Portugal recently passed its latest bailout review, the sixth to take place. This reviewed its performance and made the country eligible for the next €2.5 billion loan in spite of concerns over continued economic risks within Portugal.
The week-long review found the country to be generally on the right path towards financing itself in debt markets by next year. The economy is still expected to contract by 1% in 2013, and by 3% this year, a prediction that remained unchanged from the previous review in September. Growth is expected to return in 2014, although it will be very modest at just 0.8%.
The next payment means Portugal will have received 87% out of a total of €78 billion bailout, and confidence in the country’s prospects is increasing. However there are concerns that Portugal could be affected by the recession in Spain as this is its largest export market.
Portugal is currently looking at cutting corporate taxes to make it more attractive to foreign investment, and planned spending cuts of €4 billion for 2013 into 2014 will be discussed at its next review.
In 2013 Portugal is due to implement a large increase in taxes as this is necessary for it to meet budget goals, but economists think this could result in the economy contracting much more than expected due to a decline in consumer confidence.
Portugal is also suffering from record unemployment, as levels have reached a high of 15.8%. Unemployment is expected to increase to reach 16.4% by next year, but the EU and IMF considered the reforms as being necessary for sustainable growth and job creation.
The medieval Portuguese city of Guimarães has been celebrating the fact that the European Union declared it a European Capital of Culture for 2012, and has staged numerous events to commemorate the award. The title came at a time when Portugal is still struggling with its debts, and is facing some the toughest times it has faced in recent history.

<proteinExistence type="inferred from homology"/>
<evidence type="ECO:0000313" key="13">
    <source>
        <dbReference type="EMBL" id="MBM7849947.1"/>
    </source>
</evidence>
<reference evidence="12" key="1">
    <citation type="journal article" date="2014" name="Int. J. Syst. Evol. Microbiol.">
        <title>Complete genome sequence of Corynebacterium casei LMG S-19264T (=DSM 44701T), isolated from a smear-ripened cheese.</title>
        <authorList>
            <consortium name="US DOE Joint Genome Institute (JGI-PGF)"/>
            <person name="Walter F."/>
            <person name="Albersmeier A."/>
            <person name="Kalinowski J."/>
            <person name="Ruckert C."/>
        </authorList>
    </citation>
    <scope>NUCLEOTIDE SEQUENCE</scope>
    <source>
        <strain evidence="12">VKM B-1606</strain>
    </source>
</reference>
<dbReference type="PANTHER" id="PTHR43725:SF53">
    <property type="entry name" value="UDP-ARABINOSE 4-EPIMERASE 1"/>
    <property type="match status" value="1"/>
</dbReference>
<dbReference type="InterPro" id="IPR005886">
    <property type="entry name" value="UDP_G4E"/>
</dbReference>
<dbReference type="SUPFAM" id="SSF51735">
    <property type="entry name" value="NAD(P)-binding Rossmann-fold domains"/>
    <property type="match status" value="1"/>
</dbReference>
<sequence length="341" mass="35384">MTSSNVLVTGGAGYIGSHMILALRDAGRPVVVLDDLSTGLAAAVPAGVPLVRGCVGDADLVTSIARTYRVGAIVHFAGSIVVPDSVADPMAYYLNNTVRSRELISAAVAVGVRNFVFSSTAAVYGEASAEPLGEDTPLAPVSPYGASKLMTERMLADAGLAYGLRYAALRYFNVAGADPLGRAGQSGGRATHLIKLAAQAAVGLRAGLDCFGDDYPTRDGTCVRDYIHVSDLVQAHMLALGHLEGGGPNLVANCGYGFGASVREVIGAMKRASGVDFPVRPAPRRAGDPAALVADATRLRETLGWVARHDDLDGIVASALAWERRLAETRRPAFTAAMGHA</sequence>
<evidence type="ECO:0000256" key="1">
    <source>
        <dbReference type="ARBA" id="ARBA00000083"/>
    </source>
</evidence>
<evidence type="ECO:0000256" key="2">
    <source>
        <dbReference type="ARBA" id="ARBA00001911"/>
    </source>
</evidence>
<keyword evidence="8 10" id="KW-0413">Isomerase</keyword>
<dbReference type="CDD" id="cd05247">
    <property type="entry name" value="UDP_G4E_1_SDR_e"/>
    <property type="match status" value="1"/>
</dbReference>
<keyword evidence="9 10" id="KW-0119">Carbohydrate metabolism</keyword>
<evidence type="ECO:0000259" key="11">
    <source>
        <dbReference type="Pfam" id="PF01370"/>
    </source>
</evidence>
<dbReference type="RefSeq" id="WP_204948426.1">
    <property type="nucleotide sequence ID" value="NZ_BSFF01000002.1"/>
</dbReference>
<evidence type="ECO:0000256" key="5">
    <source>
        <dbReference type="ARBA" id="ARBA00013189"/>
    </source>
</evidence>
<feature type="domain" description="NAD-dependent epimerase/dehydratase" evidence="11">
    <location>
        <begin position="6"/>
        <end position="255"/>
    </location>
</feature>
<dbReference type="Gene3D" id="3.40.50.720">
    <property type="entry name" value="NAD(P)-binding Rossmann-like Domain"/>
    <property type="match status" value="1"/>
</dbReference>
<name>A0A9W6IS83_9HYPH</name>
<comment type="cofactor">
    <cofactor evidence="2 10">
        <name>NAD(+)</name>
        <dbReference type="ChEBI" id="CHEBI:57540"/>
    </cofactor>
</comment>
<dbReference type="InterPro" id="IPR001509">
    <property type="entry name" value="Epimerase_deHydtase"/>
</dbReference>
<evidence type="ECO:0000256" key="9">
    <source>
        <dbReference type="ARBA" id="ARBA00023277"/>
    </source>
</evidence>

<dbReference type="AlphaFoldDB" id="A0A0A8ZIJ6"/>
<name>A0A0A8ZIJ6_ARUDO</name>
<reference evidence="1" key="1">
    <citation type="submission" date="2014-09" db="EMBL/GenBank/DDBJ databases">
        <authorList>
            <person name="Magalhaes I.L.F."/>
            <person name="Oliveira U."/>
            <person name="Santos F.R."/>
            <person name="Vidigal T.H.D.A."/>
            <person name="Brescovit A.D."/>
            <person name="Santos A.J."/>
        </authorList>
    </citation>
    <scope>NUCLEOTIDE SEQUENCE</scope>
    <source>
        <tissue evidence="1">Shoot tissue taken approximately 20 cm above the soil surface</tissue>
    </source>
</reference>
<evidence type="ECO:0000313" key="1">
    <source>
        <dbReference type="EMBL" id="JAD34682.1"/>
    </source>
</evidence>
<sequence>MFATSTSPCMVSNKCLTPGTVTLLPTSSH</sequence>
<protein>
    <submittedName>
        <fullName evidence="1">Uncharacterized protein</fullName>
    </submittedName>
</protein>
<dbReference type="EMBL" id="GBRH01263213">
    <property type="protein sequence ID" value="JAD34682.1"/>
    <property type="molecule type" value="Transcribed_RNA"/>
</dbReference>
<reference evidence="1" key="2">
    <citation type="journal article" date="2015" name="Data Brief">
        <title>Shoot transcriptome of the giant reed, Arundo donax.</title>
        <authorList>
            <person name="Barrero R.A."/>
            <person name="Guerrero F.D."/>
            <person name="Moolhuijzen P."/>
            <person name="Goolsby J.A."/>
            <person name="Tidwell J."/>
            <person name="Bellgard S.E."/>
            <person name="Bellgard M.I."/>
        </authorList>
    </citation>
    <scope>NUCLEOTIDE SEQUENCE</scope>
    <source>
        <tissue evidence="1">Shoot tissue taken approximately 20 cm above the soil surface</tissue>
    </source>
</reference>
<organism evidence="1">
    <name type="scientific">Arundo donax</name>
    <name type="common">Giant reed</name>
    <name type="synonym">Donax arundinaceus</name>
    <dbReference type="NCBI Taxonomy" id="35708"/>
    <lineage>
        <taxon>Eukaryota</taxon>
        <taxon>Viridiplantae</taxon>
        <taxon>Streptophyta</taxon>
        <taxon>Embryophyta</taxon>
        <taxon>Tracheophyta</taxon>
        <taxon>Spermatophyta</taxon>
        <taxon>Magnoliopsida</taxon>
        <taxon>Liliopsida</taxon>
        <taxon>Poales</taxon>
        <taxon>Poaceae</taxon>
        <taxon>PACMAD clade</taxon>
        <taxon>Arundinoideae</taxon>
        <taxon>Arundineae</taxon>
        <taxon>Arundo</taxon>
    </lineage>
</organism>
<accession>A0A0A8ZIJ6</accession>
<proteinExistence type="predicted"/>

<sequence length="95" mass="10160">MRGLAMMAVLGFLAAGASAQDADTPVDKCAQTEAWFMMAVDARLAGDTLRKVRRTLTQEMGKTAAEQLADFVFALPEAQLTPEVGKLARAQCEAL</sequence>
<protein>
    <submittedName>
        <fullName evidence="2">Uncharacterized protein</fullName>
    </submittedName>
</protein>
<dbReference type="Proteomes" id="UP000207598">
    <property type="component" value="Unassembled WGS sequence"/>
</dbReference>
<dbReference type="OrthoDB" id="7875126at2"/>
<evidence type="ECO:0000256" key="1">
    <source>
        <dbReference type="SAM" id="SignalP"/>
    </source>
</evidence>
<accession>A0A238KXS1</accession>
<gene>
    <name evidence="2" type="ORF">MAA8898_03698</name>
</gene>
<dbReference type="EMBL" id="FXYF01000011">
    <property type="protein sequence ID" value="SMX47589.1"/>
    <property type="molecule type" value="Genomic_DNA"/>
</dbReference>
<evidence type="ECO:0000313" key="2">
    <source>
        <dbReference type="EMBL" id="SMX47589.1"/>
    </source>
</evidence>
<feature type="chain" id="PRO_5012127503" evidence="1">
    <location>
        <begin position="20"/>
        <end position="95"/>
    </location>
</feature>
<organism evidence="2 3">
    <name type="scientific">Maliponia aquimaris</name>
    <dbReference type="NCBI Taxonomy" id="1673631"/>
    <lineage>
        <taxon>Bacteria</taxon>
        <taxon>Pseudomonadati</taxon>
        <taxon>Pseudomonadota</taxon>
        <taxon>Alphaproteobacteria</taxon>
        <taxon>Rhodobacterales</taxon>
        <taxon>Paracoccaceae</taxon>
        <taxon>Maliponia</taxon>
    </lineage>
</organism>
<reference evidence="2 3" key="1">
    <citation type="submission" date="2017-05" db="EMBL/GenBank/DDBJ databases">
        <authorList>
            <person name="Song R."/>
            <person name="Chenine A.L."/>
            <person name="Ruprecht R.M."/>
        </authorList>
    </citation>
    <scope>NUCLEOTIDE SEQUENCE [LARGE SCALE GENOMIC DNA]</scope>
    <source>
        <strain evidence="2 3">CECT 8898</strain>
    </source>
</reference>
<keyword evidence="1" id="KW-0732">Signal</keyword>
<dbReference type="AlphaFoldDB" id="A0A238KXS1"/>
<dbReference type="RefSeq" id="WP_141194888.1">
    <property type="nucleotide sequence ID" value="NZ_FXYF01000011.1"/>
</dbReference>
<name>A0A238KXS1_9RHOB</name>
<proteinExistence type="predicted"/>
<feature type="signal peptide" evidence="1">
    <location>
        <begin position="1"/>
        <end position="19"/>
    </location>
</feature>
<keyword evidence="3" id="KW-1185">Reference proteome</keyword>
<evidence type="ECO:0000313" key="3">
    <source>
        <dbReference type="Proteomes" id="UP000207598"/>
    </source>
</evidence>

In spite of this Guimarães has been able to put on a good show, thanks to European subsidies, which is just as well as money for cultural events has been cut by 30% this year, and the Culture Ministry has been downgraded to the rank of secretariat.
The heart shaped logo designed specifically for the award is on display in just about every shop in the city of Guimarães, and momentum has gradually built up over the year as more people began to realise that the project could help rejuvenate the local economy, and was about far more than just entertainment. With the money given from the award the city has been able to revitalise several neighbourhoods and areas of the city that would have otherwise remained derelict.
These projects include a cultural centre in a previously disused textile factory. Guimarães is very much a traditional Portuguese city, and has an interesting historic centre reminding visitors of just why so many people are interested in buying property here. Portugal is a country that has something for everyone, and these types of awards given to cities such as Guimarães are a reminder that there is much more to the country than merely sun, sea and sand, and that history and heritage are priceless.